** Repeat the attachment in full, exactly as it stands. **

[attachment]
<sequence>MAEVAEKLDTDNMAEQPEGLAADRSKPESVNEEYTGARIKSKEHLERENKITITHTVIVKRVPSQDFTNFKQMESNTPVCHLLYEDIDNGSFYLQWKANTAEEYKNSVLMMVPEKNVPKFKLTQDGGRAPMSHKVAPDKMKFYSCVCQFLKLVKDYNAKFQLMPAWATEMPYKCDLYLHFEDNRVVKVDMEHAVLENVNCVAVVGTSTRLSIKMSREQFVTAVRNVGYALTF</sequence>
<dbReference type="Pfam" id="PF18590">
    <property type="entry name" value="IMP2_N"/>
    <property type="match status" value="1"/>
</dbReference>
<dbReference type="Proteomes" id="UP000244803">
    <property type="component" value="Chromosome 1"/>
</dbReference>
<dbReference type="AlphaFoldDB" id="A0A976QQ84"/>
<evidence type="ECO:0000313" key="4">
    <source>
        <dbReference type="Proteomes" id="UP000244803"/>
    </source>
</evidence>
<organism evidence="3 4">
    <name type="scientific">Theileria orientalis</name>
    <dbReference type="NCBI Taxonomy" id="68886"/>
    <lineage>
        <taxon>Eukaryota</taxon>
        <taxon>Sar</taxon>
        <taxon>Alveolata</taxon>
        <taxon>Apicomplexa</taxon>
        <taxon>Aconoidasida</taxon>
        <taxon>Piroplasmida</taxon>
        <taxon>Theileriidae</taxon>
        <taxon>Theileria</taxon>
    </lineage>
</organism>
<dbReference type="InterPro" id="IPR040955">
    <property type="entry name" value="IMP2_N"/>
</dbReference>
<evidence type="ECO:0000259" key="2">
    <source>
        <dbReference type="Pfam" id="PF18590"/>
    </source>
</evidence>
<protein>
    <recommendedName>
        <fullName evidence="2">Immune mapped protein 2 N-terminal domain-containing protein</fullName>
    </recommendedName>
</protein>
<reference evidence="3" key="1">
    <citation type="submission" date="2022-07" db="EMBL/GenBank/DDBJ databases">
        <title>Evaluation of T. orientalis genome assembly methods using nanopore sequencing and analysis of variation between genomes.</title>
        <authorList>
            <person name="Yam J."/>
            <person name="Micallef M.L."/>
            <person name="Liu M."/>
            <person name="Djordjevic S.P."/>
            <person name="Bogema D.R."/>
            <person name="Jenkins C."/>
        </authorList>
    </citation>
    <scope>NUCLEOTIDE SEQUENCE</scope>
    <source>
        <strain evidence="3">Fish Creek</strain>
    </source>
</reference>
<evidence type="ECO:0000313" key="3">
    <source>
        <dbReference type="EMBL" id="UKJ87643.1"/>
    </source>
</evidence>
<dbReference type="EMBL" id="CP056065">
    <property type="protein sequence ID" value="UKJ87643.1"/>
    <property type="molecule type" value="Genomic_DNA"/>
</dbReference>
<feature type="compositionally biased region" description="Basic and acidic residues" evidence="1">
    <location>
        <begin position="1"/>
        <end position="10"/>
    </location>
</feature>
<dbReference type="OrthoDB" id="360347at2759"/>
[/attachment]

<sequence>MAEVAEKLDTDNMAEQPEGLAADRSKPESVNEEYTGARIKSKEHLERENKITITHTVIVKRVPSQDFTNFKQMESNTPVCHLLYEDIDNGSFYLQWKANTAEEYKNSVLMMVPEKNVPKFKLTQDGGRAPMSHKVAPDKMKFYSCVCQFLKLVKDYNAKFQLMPAWATEMPYKCDLYLHFEDNRVVKVDMEHAVLENVNCVAVVGTSTRLSIKMSREQFVTAVRNVGYALTF</sequence>
<dbReference type="Pfam" id="PF18590">
    <property type="entry name" value="IMP2_N"/>
    <property type="match status" value="1"/>
</dbReference>
<dbReference type="Proteomes" id="UP000244803">
    <property type="component" value="Chromosome 1"/>
</dbReference>
<dbReference type="AlphaFoldDB" id="A0A976QQ84"/>
<evidence type="ECO:0000313" key="4">
    <source>
        <dbReference type="Proteomes" id="UP000244803"/>
    </source>
</evidence>
<organism evidence="3 4">
    <name type="scientific">Theileria orientalis</name>
    <dbReference type="NCBI Taxonomy" id="68886"/>
    <lineage>
        <taxon>Eukaryota</taxon>
        <taxon>Sar</taxon>
        <taxon>Alveolata</taxon>
        <taxon>Apicomplexa</taxon>
        <taxon>Aconoidasida</taxon>
        <taxon>Piroplasmida</taxon>
        <taxon>Theileriidae</taxon>
        <taxon>Theileria</taxon>
    </lineage>
</organism>
<dbReference type="InterPro" id="IPR040955">
    <property type="entry name" value="IMP2_N"/>
</dbReference>
<evidence type="ECO:0000259" key="2">
    <source>
        <dbReference type="Pfam" id="PF18590"/>
    </source>
</evidence>
<protein>
    <recommendedName>
        <fullName evidence="2">Immune mapped protein 2 N-terminal domain-containing protein</fullName>
    </recommendedName>
</protein>
<reference evidence="3" key="1">
    <citation type="submission" date="2022-07" db="EMBL/GenBank/DDBJ databases">
        <title>Evaluation of T. orientalis genome assembly methods using nanopore sequencing and analysis of variation between genomes.</title>
        <authorList>
            <person name="Yam J."/>
            <person name="Micallef M.L."/>
            <person name="Liu M."/>
            <person name="Djordjevic S.P."/>
            <person name="Bogema D.R."/>
            <person name="Jenkins C."/>
        </authorList>
    </citation>
    <scope>NUCLEOTIDE SEQUENCE</scope>
    <source>
        <strain evidence="3">Fish Creek</strain>
    </source>
</reference>
<evidence type="ECO:0000313" key="3">
    <source>
        <dbReference type="EMBL" id="UKJ87643.1"/>
    </source>
</evidence>
<dbReference type="EMBL" id="CP056065">
    <property type="protein sequence ID" value="UKJ87643.1"/>
    <property type="molecule type" value="Genomic_DNA"/>
</dbReference>
<feature type="compositionally biased region" description="Basic and acidic residues" evidence="1">
    <location>
        <begin position="1"/>
        <end position="10"/>
    </location>
</feature>
<dbReference type="OrthoDB" id="360347at2759"/>